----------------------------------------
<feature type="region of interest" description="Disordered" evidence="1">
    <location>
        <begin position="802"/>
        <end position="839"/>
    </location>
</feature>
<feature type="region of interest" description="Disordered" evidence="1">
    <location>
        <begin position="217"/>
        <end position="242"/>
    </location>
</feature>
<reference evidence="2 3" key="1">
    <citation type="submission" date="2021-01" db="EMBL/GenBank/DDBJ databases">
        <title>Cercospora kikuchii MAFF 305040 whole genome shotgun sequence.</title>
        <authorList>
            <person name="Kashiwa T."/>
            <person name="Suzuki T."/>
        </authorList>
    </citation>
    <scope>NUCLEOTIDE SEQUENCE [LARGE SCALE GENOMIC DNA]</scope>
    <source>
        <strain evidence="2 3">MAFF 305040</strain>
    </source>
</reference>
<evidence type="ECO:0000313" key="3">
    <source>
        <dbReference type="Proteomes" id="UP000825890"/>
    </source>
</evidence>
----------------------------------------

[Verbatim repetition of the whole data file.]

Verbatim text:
<feature type="region of interest" description="Disordered" evidence="1">
    <location>
        <begin position="802"/>
        <end position="839"/>
    </location>
</feature>
<feature type="region of interest" description="Disordered" evidence="1">
    <location>
        <begin position="217"/>
        <end position="242"/>
    </location>
</feature>
<reference evidence="2 3" key="1">
    <citation type="submission" date="2021-01" db="EMBL/GenBank/DDBJ databases">
        <title>Cercospora kikuchii MAFF 305040 whole genome shotgun sequence.</title>
        <authorList>
            <person name="Kashiwa T."/>
            <person name="Suzuki T."/>
        </authorList>
    </citation>
    <scope>NUCLEOTIDE SEQUENCE [LARGE SCALE GENOMIC DNA]</scope>
    <source>
        <strain evidence="2 3">MAFF 305040</strain>
    </source>
</reference>
<evidence type="ECO:0000313" key="3">
    <source>
        <dbReference type="Proteomes" id="UP000825890"/>
    </source>
</evidence>